The prefered 'login' procedure and redirect.

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I have a Login.php page that logs the user in and out.
I has two forms within the page, (depending on what we are trying to do),
either one to log in or out.

The form calls itself using a post method and either logs the user in our
out given the information from the form.
but every pages use sessions and cookies, if the user is successfully logged
in then the cookies and session values are updated, (as well as MySQL).

Now it all works fine but I want to add some functionality where if the user
goes to a restricted page they are sent to the login page, and if the login
is successful then they will be sent back to the original restricted page.

I can redirect the user from the restricted page to the login page, but
returning to the restricted page after login is a problem as the headers
have been sent already, (to do the login).
Because the login uses sessions/cookies and tables I have to send the
headers to do the login as I cannot login the user and then redirect them to
a page, (the redirect must be before sessions/cookies I believe.

So what is the 'preferred way to redirect users after a successful login?


Re: The prefered 'login' procedure and redirect.

contained the following:

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But the login page calls itself.  So set a session variable to contain
information about the page they want to go to and do all the checking
before outputting any html.  then you can read the session variable
containing the referring page information and redirect accordingly.

Geoff Berrow (put thecat out to email)
It's only Usenet, no one dies.
My opinions, not the committee's, mine.
Simple RFDs /

Re: The prefered 'login' procedure and redirect.

Simon wrote:

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Dispatchers are pretty good at this.  If all page requests go through a
dispatcher, it can determine if the user has a valid session.  If not, they
go to the login page.  Your present case fits right in easily.

Kenneth Downs
Secure Data Software, Inc.

Re: The prefered 'login' procedure and redirect.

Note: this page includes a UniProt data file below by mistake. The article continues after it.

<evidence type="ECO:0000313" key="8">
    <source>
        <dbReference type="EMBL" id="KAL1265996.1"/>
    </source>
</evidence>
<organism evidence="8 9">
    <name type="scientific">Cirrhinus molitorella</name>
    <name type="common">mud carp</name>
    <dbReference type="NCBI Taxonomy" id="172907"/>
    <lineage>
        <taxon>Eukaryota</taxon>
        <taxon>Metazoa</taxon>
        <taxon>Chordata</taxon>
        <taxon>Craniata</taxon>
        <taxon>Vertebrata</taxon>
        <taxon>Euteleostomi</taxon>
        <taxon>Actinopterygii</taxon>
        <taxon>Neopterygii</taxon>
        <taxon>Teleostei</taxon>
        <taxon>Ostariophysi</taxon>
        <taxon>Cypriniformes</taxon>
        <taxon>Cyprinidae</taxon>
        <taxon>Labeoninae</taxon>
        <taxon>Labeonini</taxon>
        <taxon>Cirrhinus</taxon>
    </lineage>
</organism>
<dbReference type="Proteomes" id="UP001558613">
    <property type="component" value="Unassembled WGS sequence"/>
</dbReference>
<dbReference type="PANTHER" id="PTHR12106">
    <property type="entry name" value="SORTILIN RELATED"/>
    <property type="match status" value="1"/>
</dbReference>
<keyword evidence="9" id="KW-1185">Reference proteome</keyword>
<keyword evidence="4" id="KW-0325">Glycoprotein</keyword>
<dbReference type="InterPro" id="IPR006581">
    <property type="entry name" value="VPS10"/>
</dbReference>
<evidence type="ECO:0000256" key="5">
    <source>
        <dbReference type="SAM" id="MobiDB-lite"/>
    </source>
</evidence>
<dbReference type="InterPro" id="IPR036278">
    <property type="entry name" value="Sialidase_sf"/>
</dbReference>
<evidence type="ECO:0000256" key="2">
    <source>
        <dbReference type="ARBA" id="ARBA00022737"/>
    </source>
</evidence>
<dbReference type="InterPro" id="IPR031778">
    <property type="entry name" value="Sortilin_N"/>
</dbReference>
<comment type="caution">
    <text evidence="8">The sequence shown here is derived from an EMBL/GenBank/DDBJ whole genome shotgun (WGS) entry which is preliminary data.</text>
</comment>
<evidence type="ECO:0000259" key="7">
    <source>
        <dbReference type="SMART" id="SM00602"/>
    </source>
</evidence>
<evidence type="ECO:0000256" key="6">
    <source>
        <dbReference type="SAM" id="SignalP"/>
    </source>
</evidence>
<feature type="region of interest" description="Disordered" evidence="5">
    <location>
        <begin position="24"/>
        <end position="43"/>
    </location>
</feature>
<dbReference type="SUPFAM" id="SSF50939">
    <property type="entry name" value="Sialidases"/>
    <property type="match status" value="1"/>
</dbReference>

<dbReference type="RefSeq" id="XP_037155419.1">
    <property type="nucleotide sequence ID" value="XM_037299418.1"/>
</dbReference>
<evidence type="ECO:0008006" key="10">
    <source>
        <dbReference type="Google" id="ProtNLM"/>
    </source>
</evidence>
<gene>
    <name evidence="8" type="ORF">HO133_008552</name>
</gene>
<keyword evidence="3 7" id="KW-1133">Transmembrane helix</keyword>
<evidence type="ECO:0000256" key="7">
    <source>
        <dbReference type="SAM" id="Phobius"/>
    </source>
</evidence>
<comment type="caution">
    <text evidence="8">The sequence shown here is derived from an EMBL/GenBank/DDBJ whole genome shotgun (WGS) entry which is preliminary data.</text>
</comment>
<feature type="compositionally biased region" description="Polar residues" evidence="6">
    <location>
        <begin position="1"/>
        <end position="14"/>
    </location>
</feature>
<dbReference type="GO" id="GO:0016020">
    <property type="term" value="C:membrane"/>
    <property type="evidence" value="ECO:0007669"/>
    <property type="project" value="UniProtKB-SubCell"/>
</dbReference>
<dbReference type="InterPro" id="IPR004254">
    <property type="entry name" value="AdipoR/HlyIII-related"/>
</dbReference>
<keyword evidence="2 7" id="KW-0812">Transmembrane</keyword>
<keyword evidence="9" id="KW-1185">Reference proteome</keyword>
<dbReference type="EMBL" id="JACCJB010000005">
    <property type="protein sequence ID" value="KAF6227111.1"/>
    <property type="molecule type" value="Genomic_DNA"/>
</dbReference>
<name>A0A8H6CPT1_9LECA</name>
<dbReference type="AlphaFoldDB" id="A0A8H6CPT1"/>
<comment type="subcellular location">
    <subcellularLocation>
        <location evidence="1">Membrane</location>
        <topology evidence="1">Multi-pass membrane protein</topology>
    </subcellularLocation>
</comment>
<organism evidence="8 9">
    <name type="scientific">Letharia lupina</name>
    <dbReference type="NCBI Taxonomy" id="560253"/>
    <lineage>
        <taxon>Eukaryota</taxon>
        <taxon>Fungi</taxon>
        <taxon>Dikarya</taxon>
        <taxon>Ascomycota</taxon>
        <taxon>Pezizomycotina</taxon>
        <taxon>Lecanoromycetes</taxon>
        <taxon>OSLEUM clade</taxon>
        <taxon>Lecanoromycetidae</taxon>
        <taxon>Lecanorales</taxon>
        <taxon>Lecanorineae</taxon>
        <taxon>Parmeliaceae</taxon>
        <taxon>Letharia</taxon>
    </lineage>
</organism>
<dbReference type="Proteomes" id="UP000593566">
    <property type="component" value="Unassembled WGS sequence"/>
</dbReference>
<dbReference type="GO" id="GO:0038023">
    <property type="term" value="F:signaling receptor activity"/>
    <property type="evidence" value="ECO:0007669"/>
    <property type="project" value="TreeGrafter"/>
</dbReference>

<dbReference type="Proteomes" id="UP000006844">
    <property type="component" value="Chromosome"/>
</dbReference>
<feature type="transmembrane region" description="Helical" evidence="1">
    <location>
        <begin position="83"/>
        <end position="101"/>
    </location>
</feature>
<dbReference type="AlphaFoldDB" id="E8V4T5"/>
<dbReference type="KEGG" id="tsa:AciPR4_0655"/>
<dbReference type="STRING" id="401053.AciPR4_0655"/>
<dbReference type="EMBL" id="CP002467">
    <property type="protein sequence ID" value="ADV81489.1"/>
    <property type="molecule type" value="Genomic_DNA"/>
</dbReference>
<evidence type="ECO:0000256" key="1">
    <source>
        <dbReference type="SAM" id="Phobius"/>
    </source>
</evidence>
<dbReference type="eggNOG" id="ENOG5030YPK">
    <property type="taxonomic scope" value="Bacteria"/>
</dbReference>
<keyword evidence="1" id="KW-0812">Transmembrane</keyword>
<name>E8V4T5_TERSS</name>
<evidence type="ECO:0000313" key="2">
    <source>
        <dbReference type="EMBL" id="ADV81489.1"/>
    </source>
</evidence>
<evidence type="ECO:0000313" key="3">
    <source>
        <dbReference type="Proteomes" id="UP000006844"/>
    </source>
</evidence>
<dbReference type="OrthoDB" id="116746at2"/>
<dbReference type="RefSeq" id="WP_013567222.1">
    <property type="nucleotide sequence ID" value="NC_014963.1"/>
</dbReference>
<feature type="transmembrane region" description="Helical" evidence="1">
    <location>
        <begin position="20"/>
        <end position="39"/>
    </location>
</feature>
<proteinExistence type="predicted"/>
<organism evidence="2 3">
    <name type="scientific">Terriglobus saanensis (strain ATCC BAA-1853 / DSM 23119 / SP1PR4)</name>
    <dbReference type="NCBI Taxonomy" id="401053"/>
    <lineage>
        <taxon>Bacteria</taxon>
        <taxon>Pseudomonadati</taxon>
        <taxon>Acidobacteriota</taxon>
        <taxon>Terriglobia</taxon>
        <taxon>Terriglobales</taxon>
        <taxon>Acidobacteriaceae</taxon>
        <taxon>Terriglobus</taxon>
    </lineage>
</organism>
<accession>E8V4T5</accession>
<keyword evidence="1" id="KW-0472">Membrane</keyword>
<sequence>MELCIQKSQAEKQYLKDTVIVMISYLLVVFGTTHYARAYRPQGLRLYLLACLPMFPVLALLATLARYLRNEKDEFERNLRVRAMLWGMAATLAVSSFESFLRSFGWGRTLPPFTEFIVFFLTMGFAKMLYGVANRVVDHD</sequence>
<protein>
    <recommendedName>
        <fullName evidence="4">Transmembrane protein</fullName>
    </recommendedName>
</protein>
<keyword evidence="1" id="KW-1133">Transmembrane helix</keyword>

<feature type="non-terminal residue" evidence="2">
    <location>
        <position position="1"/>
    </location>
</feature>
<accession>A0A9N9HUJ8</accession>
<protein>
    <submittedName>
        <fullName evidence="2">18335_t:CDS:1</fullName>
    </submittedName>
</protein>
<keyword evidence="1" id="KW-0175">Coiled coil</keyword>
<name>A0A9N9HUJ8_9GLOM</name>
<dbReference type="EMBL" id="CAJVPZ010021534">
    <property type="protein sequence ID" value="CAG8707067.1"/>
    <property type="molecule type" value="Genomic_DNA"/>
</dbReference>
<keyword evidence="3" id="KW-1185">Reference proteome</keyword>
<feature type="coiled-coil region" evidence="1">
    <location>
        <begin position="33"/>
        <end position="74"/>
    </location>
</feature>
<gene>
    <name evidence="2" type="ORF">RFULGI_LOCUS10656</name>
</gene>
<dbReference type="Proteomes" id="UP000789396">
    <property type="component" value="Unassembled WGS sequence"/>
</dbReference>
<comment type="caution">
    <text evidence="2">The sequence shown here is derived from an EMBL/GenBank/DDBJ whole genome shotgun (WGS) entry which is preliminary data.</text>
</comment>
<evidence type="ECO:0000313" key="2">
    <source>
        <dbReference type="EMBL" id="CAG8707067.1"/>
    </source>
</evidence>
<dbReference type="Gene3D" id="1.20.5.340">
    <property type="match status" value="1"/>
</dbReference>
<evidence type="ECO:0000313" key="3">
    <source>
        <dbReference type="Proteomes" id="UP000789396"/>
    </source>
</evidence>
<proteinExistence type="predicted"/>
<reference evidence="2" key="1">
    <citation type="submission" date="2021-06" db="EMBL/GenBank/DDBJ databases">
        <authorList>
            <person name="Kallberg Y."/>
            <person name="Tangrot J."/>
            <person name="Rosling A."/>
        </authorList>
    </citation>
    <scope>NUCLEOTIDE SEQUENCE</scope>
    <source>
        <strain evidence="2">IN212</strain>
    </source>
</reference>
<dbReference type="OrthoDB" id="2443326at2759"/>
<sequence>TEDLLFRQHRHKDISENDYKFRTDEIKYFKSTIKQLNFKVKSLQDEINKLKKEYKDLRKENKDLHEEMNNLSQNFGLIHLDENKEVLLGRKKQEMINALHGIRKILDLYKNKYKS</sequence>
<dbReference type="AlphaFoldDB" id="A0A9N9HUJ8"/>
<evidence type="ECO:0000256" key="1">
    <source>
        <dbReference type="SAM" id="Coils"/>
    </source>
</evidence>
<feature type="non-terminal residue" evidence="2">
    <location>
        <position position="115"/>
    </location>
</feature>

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 The simplest method, which only works if the resource you're protecting is a
PHP script, is to "include" a function to check the login on each protected
page before any output is sent.

 This function can check sessions/cookies/whatever, and since it's being called
by the protected page, it has access to variables such as $_SERVER['PHP_SELF']
or $_SERVER['REQUEST_URI'] and so on, in other words, all the information
required to reconstruct the URL being accessed, including GET variables.

 If the login function can't authenticate the user, it can present a login form
instead of the protected URL, posting back to your Login.php with a hidden form
field containing the URL. On successful login, it can issue a "Location" header
back to the URL saved from earlier.

 If you're protecting a POST things get a little more awkward since redirecting
POST data is not consistently supported across browsers, but you could transfer
the POST variables into a session variable, and reconstruct the form fields, so
after successfully logging in, it could present a "OK, you're logged in, now
click this submit button to retry your request" form.

 If you're trying to protect non-PHP resources, i.e. you can't add a check at
the top of each page, then it gets much more complicated.

< Space: disk usage analysis tool

Re: The prefered 'login' procedure and redirect.

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When a user access a restricted page and he/she is not logged in, redirect
him/her to the login page with the requested uri in the URL. The login page
writes the request uri in a hidden field along with fields for user name and
password. When authentication/authorization is successful, the post handling
code of the login page redirects to the request uri. If not, the login page
redirects to itself.

Redirect can happens after the session is set, since it's just an HTTP
header. There's no problem simultaneously setting a cookie and redirecting
the browser.

Re: The prefered 'login' procedure and redirect.

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Thanks all for the replies.
I was having a problem with my headers, I had a rogue character that was
somehow causing the headers to be sent, a bit of trimming solved the
I thought it was because I was doing session work b4 sending the header that
I was having a problem.

So in case you are developing in Windows and Unix remember that some rogue
characters can cause problems with the headers.

Thanks all.


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